This editorial first appeared in the Anchorage Daily News:
Alaska election laws are written by the Legislature. But often enough since statehood, our election laws have been rewritten by the state Supreme Court.
Such was the case again last week when the court struck down a statute requiring separate ballots for political parties in primary elections. The decision is unlikely to change the outcome of elections - at least in the near future - but it will influence the voting experience of many Alaskans.
The seeds of the decision were planted in 2001 when the Republican Legislature, for partisan reasons, allowed political parties to close their primary elections if they wished. The consequence was the candidates were restricted to their own party's ballot, leaving voters, including independents, with fewer choices. (The independents could pick any of the parties' ballots - but only one).
The Republican Moderate Party and the Green Party argued that the law violated their right to associate with each other and with the voters. They wanted a combined ballot featuring their candidates. The Supreme Court agreed.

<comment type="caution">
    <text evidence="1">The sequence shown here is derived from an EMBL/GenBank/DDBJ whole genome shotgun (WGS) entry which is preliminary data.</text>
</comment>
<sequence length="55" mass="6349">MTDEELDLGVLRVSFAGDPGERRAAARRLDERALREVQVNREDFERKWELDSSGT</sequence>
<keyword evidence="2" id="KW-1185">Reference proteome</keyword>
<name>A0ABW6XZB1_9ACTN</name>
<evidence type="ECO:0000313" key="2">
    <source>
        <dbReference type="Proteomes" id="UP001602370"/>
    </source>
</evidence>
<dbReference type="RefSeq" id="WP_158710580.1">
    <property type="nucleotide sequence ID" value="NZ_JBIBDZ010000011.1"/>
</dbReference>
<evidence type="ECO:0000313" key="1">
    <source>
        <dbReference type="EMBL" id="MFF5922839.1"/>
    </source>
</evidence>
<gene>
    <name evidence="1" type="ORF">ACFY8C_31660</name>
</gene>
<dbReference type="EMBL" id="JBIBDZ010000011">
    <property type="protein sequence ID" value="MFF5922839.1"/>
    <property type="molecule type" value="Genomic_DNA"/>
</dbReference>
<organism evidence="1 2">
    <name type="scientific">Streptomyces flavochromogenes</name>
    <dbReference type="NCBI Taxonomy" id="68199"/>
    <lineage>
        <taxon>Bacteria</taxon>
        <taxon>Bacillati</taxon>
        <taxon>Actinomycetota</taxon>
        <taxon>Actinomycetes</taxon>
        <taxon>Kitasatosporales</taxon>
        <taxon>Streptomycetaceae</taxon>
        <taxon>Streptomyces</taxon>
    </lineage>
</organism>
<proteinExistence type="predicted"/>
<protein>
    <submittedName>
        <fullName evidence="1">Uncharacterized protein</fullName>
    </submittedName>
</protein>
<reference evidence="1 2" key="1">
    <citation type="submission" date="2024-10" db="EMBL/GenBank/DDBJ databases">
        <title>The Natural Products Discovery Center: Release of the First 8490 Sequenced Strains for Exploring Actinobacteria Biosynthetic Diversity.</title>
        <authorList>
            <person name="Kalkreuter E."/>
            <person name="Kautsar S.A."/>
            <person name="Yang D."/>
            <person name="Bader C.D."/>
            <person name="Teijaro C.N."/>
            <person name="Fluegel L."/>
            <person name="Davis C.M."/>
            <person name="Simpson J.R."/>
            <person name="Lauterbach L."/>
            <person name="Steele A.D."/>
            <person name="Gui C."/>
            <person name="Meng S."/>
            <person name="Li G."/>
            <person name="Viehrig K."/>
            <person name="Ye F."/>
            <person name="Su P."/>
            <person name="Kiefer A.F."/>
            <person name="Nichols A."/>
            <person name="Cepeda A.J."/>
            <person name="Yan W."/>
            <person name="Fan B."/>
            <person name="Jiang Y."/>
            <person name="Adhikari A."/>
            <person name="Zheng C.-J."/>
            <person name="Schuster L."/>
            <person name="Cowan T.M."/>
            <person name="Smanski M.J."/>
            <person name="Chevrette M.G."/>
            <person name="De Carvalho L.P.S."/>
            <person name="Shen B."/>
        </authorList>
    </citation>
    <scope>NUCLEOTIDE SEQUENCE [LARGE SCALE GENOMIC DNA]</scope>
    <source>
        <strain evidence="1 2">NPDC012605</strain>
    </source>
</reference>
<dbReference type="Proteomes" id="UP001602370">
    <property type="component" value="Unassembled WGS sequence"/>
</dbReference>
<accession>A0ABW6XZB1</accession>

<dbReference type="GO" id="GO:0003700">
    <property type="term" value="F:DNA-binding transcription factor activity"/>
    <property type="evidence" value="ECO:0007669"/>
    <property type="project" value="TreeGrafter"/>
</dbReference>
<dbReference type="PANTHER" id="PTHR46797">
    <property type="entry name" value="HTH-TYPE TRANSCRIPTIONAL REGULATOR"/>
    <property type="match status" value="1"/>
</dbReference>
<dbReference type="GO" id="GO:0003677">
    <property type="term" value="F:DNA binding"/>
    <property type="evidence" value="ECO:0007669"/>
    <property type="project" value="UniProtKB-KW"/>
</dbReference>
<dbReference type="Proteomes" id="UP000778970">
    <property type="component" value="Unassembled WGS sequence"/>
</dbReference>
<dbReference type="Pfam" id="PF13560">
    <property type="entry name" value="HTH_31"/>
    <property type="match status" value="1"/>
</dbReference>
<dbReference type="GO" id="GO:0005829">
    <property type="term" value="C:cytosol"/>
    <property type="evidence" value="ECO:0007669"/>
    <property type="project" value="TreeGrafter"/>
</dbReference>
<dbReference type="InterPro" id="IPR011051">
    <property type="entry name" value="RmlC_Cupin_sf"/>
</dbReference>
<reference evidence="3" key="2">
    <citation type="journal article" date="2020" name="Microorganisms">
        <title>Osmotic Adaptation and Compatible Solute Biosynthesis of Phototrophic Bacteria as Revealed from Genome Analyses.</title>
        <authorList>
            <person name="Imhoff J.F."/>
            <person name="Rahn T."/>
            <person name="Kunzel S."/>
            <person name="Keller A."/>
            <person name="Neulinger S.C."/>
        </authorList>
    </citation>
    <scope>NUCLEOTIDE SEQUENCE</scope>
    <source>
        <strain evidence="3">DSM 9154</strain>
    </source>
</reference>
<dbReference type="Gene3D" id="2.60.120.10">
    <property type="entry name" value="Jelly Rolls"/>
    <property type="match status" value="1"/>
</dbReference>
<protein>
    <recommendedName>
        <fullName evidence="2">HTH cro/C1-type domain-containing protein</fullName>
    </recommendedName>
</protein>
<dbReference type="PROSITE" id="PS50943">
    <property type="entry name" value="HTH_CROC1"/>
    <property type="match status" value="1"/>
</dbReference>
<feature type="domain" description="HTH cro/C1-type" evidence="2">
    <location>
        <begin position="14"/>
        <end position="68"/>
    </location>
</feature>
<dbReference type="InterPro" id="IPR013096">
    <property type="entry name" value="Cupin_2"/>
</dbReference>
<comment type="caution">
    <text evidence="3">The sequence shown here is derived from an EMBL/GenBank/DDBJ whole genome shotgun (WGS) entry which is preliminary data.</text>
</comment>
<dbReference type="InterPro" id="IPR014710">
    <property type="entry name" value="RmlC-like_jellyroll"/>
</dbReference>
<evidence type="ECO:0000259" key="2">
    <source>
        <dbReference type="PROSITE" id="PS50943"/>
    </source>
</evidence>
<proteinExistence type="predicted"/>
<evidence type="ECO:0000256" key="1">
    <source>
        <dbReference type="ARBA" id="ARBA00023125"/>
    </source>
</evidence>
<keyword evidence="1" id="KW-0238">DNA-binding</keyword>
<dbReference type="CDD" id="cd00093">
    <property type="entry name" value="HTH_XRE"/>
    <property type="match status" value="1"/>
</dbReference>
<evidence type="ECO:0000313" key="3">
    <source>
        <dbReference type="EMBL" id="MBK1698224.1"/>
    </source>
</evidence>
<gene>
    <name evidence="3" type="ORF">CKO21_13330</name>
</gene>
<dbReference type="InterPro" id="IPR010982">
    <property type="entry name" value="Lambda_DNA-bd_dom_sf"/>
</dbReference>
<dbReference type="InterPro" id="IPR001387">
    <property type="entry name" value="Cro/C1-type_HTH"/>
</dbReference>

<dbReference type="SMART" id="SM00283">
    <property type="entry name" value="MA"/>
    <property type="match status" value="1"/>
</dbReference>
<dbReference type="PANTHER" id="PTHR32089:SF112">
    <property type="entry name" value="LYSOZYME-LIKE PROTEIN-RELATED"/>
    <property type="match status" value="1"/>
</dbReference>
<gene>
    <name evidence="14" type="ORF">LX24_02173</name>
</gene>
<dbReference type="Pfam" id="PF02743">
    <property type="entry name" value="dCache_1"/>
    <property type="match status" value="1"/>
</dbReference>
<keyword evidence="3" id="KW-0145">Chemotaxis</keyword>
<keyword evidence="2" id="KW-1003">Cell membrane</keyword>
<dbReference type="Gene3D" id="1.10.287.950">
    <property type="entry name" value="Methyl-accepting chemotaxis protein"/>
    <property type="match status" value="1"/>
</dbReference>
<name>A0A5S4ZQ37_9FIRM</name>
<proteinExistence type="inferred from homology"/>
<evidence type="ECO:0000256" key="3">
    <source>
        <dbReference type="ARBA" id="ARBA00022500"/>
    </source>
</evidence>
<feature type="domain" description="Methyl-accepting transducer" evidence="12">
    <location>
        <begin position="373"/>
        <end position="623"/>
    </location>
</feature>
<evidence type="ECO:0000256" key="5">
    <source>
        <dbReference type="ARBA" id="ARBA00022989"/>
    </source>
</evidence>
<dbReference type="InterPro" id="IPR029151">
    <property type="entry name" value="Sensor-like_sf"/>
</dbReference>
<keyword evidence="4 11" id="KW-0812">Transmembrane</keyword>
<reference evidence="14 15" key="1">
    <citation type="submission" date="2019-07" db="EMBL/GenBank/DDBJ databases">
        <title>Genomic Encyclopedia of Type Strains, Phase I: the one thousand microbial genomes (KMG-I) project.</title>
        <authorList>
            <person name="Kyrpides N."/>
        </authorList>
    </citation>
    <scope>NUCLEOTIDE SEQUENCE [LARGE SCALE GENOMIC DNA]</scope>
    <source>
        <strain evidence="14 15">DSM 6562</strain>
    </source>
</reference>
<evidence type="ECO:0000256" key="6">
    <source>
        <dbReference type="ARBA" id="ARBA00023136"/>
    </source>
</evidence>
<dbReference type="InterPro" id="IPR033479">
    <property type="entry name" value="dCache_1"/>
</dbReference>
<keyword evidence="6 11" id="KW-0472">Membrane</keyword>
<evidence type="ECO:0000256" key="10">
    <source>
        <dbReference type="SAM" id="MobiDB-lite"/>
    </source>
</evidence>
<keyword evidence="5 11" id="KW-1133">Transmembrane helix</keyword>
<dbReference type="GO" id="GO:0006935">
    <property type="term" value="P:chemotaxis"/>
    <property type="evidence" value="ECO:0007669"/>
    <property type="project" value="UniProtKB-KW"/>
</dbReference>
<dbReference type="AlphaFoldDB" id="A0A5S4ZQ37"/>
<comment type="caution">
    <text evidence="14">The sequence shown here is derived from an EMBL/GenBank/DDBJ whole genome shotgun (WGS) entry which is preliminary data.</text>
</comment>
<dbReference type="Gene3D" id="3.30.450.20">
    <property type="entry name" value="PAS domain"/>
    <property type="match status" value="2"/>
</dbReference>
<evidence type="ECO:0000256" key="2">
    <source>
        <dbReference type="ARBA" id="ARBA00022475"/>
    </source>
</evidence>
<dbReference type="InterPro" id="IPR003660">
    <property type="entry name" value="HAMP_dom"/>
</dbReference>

As a result, it's likely that come 2006 voters will have a choice of two ballots: The Republican ballot, and the Democratic-Republican Moderate-Green and anybody-else-out-there ballot featuring a multitude of candidates.
Writing for the Supreme Court, Judge Alexander Bryner affirmed a ruling from the lower court that found requiring each political party to have its own primary election ballot unconstitutional. In doing so, he said "We have generally eschewed applying rigid formulas when analyzing the constitutionality of Alaska laws." Alaska lawmakers should frame this sentence. When lawmakers have had trouble with the court, they typically have resorted to rigid formulas.
Alaska has a history of spirited, close elections. We also have a tradition of offering voters, the majority of whom are independents, many choices on election day.